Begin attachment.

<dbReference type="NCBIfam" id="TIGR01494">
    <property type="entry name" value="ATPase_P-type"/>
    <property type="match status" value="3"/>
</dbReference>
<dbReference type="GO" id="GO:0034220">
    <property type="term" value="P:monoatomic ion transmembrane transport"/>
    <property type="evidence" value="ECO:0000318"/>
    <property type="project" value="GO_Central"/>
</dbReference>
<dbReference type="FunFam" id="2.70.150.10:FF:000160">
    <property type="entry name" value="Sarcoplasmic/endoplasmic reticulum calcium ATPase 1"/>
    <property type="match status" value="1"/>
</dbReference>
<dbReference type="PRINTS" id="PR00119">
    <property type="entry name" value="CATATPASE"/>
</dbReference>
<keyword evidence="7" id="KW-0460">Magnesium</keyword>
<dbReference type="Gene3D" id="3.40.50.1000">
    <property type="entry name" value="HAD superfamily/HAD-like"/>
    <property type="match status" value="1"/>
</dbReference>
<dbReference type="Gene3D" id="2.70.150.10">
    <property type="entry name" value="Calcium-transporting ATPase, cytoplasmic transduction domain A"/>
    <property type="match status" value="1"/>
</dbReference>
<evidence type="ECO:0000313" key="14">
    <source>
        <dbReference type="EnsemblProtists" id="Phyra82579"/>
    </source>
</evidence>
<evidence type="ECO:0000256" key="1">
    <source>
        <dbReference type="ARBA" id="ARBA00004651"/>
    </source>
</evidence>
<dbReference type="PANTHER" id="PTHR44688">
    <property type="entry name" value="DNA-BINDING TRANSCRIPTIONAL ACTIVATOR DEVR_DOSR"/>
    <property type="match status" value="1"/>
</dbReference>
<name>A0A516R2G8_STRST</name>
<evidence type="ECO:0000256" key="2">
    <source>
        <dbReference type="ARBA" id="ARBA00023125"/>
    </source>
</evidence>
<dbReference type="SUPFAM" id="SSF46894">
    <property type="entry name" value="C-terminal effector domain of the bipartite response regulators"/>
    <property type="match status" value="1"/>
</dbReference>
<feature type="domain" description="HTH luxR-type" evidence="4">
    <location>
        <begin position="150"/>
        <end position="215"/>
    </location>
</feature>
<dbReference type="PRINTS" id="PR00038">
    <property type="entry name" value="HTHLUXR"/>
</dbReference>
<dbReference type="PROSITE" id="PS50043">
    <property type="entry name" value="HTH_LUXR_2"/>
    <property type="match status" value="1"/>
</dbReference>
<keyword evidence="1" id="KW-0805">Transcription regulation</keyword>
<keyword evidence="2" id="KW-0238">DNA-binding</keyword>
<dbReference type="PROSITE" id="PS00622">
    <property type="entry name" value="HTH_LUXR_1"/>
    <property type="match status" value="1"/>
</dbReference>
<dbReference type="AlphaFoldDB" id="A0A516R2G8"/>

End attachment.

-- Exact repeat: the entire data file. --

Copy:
<dbReference type="NCBIfam" id="TIGR01494">
    <property type="entry name" value="ATPase_P-type"/>
    <property type="match status" value="3"/>
</dbReference>
<dbReference type="GO" id="GO:0034220">
    <property type="term" value="P:monoatomic ion transmembrane transport"/>
    <property type="evidence" value="ECO:0000318"/>
    <property type="project" value="GO_Central"/>
</dbReference>
<dbReference type="FunFam" id="2.70.150.10:FF:000160">
    <property type="entry name" value="Sarcoplasmic/endoplasmic reticulum calcium ATPase 1"/>
    <property type="match status" value="1"/>
</dbReference>
<dbReference type="PRINTS" id="PR00119">
    <property type="entry name" value="CATATPASE"/>
</dbReference>
<keyword evidence="7" id="KW-0460">Magnesium</keyword>
<dbReference type="Gene3D" id="3.40.50.1000">
    <property type="entry name" value="HAD superfamily/HAD-like"/>
    <property type="match status" value="1"/>
</dbReference>
<dbReference type="Gene3D" id="2.70.150.10">
    <property type="entry name" value="Calcium-transporting ATPase, cytoplasmic transduction domain A"/>
    <property type="match status" value="1"/>
</dbReference>
<evidence type="ECO:0000313" key="14">
    <source>
        <dbReference type="EnsemblProtists" id="Phyra82579"/>
    </source>
</evidence>
<evidence type="ECO:0000256" key="1">
    <source>
        <dbReference type="ARBA" id="ARBA00004651"/>
    </source>
</evidence>
<dbReference type="PANTHER" id="PTHR44688">
    <property type="entry name" value="DNA-BINDING TRANSCRIPTIONAL ACTIVATOR DEVR_DOSR"/>
    <property type="match status" value="1"/>
</dbReference>
<name>A0A516R2G8_STRST</name>
<evidence type="ECO:0000256" key="2">
    <source>
        <dbReference type="ARBA" id="ARBA00023125"/>
    </source>
</evidence>
<dbReference type="SUPFAM" id="SSF46894">
    <property type="entry name" value="C-terminal effector domain of the bipartite response regulators"/>
    <property type="match status" value="1"/>
</dbReference>
<feature type="domain" description="HTH luxR-type" evidence="4">
    <location>
        <begin position="150"/>
        <end position="215"/>
    </location>
</feature>
<dbReference type="PRINTS" id="PR00038">
    <property type="entry name" value="HTHLUXR"/>
</dbReference>
<dbReference type="PROSITE" id="PS50043">
    <property type="entry name" value="HTH_LUXR_2"/>
    <property type="match status" value="1"/>
</dbReference>
<keyword evidence="1" id="KW-0805">Transcription regulation</keyword>
<keyword evidence="2" id="KW-0238">DNA-binding</keyword>
<dbReference type="PROSITE" id="PS00622">
    <property type="entry name" value="HTH_LUXR_1"/>
    <property type="match status" value="1"/>
</dbReference>
<dbReference type="AlphaFoldDB" id="A0A516R2G8"/>